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An army group is a military organization consisting of several field armies, which is self-sufficient for indefinite periods. It is usually responsible for a particular geographic area. An army group is the largest field organization handled by a single commander—usually a full General or Field Marshal—and it generally includes between 400,000 and 1,000,000 soldiers.
Army groups may be multi-national formations. For example, during World War II, the Southern Group of Armies (also known as the U.S. 6th Army Group) comprised the U.S. Seventh Army and the French First Army; the 21st Army Group comprised the British Second Army, the Canadian First Army and the US Ninth Army.
In U.S. Army usage, the number of an army group is expressed in Arabic numerals (e.g., "12th Army Group"), while the number of an army is spelled out (e.g., "Third Army").
World War I
The French Army formed a number of Groupe D'Armees during the First World War. The first of these was Army Group North, formed on a provision basis in October 1914. Army Group East and Army Group Centre both followed in 1915 while Army Group Reserve was established in 1917. A Franco-Belgian Army Group Flanders also existed briefly in 1918, under the command of Albert I of Belgium.
The German Army formed its first two Heeresgruppen in 1915, to control forces on the eastern front. A total of eight Army Groups would ultimately be raised; four for service on each front, with one of the eastern front Army Groups being a multinational German and Austro-Hungarian formation. Originally the Imperial German Army Groups were not separate formations, but instead additional responsibilities granted to certain Army commanders. Crown Prince Wilhelm for instance, was simultaneously commander of the 5th Army and Army Group German Crown Prince from August 1915 to November 1916.
All eight German Army Groups were named after their commanders.
World War II
Main article: List of Army Groups of the National Revolutionary Army
Main article: Group Army
A Chinese "army group" was usually equivalent in numbers only to a field army in the terminology of other countries. On 16 May 1940, Zhang Zizhong, commander of the 33rd Army Group was killed in action in Hubei province. He was the highest ranking Chinese officer to be killed in the war.
The German Army was organized into army groups (Heeresgruppen). (See List of German Army Groups in WWII.) Some of these army groups were multinational, containing armies from several Axis countries. For example Army Group Africa contained both German and Italian corps.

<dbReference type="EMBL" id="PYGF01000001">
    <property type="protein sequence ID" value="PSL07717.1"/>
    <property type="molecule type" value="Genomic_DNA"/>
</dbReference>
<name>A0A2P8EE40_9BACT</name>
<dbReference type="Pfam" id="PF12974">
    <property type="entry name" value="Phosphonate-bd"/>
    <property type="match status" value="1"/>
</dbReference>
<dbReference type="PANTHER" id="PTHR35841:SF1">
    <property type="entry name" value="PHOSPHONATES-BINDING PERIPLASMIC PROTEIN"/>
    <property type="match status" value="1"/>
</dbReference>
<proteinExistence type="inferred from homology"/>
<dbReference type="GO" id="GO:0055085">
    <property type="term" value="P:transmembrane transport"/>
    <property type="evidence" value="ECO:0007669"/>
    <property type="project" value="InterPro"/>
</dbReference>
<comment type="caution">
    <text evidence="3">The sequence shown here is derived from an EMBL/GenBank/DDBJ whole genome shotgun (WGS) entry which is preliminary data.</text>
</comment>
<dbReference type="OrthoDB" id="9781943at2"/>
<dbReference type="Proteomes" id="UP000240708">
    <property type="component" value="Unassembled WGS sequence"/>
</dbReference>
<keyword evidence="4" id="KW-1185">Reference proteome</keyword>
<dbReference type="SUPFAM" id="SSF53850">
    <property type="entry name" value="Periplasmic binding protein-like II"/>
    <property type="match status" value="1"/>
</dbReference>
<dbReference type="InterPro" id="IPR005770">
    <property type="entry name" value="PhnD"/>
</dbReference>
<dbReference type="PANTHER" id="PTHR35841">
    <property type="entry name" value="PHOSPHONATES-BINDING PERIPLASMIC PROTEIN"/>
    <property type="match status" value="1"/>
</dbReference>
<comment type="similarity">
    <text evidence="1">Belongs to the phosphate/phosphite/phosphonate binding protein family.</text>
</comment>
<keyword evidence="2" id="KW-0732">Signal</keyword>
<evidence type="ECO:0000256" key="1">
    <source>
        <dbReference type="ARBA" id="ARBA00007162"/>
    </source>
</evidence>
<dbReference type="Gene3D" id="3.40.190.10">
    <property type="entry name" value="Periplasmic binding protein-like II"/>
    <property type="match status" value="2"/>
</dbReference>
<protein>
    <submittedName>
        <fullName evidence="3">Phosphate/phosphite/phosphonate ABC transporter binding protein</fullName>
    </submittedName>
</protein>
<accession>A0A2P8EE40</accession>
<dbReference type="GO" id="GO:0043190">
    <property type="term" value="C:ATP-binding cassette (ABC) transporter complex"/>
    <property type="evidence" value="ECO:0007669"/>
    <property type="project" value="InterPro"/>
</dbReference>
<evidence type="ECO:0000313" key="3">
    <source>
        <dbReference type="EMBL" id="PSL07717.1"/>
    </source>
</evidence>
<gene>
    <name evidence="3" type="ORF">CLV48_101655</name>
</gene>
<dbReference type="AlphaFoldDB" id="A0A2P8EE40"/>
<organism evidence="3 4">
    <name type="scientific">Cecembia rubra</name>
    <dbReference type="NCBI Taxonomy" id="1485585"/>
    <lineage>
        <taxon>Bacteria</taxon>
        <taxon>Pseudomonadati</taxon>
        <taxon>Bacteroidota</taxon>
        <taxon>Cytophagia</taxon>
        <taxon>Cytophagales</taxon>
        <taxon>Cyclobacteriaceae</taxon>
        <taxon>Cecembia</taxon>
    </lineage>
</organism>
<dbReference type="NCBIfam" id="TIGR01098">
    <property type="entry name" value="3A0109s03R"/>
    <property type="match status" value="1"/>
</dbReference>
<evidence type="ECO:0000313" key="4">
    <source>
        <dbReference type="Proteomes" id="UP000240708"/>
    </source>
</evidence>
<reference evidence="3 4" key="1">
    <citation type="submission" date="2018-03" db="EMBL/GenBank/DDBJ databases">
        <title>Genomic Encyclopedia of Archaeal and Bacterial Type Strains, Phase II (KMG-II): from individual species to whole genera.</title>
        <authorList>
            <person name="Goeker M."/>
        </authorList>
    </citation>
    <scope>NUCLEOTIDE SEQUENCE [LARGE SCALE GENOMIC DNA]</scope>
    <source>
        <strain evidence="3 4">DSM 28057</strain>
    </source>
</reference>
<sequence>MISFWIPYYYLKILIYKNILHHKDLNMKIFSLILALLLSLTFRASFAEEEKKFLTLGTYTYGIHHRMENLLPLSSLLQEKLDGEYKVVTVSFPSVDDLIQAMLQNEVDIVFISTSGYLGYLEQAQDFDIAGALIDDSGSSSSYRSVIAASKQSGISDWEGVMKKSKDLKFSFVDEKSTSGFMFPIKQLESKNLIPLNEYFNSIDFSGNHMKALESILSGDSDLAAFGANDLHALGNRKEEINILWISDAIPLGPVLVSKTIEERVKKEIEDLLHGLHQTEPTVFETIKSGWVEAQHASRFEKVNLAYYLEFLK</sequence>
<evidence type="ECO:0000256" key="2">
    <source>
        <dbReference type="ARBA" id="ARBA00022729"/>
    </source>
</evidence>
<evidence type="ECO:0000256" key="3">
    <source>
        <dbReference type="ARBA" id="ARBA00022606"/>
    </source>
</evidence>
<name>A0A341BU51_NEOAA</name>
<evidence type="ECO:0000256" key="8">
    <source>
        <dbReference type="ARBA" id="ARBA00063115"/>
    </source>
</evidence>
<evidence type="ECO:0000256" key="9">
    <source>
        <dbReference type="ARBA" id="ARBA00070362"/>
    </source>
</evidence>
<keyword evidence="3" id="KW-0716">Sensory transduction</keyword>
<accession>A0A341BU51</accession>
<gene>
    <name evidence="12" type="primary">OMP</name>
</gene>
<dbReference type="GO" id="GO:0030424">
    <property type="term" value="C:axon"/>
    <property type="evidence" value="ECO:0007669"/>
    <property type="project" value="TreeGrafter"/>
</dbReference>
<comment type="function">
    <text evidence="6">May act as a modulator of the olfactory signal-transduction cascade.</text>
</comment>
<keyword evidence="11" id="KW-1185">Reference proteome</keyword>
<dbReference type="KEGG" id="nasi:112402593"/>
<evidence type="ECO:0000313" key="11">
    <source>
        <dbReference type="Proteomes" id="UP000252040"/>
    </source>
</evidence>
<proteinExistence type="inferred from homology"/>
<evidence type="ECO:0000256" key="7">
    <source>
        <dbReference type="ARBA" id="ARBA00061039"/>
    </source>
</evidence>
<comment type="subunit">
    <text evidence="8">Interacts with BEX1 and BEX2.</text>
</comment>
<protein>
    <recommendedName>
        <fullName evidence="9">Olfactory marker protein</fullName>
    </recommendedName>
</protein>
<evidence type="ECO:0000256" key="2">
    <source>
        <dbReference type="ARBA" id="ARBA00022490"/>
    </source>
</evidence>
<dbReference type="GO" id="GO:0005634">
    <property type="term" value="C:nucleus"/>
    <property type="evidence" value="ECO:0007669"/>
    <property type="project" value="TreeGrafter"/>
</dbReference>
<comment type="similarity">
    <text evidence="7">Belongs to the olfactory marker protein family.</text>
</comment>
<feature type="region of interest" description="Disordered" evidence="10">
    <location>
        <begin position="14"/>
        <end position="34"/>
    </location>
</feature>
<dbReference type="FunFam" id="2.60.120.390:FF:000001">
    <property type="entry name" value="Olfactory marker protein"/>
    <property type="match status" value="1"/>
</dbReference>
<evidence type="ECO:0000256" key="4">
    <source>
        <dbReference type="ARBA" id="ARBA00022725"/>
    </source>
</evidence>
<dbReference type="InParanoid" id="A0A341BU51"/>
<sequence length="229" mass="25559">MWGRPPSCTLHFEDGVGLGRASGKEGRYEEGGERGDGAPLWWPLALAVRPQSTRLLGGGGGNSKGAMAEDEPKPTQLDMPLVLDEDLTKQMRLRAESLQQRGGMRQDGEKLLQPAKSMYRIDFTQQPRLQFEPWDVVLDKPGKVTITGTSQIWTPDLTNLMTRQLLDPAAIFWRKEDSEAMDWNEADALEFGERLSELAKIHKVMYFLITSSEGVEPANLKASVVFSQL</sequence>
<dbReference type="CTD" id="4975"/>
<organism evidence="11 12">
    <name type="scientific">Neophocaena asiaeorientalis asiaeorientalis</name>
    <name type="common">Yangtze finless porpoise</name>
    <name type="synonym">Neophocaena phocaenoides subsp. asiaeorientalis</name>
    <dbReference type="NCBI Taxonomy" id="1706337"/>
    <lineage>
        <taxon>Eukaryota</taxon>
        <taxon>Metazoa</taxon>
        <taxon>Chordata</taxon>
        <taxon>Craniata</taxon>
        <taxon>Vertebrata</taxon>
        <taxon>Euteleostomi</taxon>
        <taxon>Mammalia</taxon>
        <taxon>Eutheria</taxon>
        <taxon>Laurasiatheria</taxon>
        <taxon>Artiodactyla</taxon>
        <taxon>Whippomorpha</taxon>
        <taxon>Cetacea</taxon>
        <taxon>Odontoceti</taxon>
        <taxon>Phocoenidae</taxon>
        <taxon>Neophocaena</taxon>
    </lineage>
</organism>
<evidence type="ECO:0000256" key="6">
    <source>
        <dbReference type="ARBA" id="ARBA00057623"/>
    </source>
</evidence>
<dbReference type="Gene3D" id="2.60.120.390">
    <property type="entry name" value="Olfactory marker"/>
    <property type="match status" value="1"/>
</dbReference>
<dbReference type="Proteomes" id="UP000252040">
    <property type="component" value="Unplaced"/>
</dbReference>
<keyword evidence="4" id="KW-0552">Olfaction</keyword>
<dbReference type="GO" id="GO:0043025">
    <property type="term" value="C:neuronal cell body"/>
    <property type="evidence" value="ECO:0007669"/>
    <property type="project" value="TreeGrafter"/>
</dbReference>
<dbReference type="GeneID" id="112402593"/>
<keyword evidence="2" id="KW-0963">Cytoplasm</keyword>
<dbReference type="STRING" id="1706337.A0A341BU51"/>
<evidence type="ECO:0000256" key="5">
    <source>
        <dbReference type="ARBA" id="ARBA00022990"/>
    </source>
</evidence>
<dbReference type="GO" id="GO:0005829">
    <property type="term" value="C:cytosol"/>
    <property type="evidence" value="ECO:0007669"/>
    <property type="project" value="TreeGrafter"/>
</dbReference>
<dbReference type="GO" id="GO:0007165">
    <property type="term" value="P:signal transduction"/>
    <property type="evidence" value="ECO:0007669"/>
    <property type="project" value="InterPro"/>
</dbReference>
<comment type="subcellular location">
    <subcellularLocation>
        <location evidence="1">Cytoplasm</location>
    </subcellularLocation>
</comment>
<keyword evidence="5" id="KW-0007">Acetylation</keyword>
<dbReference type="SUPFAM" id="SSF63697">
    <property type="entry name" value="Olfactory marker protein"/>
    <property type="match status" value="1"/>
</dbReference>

During World War II there were six General Armies:
- Kantōgun (often known as the "Kwantung Army") originated as the division-level garrison of a Japanese colony in northeast China, in 1908; it remained in northern China until the end of World War II. The strength of the Kantōgun peaked at 700,000 personnel in 1941. It faced and was destroyed by Soviet forces in 1945.
- Shina Hakengun, the "China Expeditionary Army", was formed in Nanjing, in September 1939, to control operations in central China. At the end of World War II, it consisted of 620,000 personnel in 25 infantry and one armored divisions.
- Nanpo Gun was the "Southern Army", also known as the "Southern Expeditionary Army". By November 1941, war with the western Allies appeared likely and Nanpo Gun was formed in Saigon, French Indochina, to control IJA operations in southern China, South Asia, South East Asia, and the South Pacific.
In April 1945, the Boei So-Shireibu (translated as "General Defense Command" or "Home Defense General Headquarters" and similar names) was split into three General Armies:
- Dai-Ichi So-Gun ("1st General Army", headquartered in Tokyo)
- Dai-Ni So-Gun ("2nd General Army", headquartered in Hiroshima)
- Koku So-Gun ("Air General Army", headquartered in Tokyo)
By August 1945, these comprised two million personnel in 55 divisions and numerous smaller independent units. After the surrender of Japan, the IJA was dissolved, except for the Dai-Ichi So-Gun, which existed until 30 November 1945 as the 1st Demobilization Headquarters.
The Soviet Army was organized into Fronts (фронт pl. фронты) which were often as large as an army group. (See List of Soviet fronts in World War II.) Some of the Fronts contained Allied formations raised in exile. For example, the Polish First Army was part of the 1st Belorussian Front.
Six Army Groups were created by the Western Allies during the Second World War, although no more than five existed at any one time. The Army Groups were in turn subordinate to the Allied Theatre Supreme Commanders. While led by British and American officers they included troops from numerous allied nations; the 15th Army Group included Canadian and Polish Corps, Divisions from Brazil, India, New Zealand and South Africa and a Greek Brigade.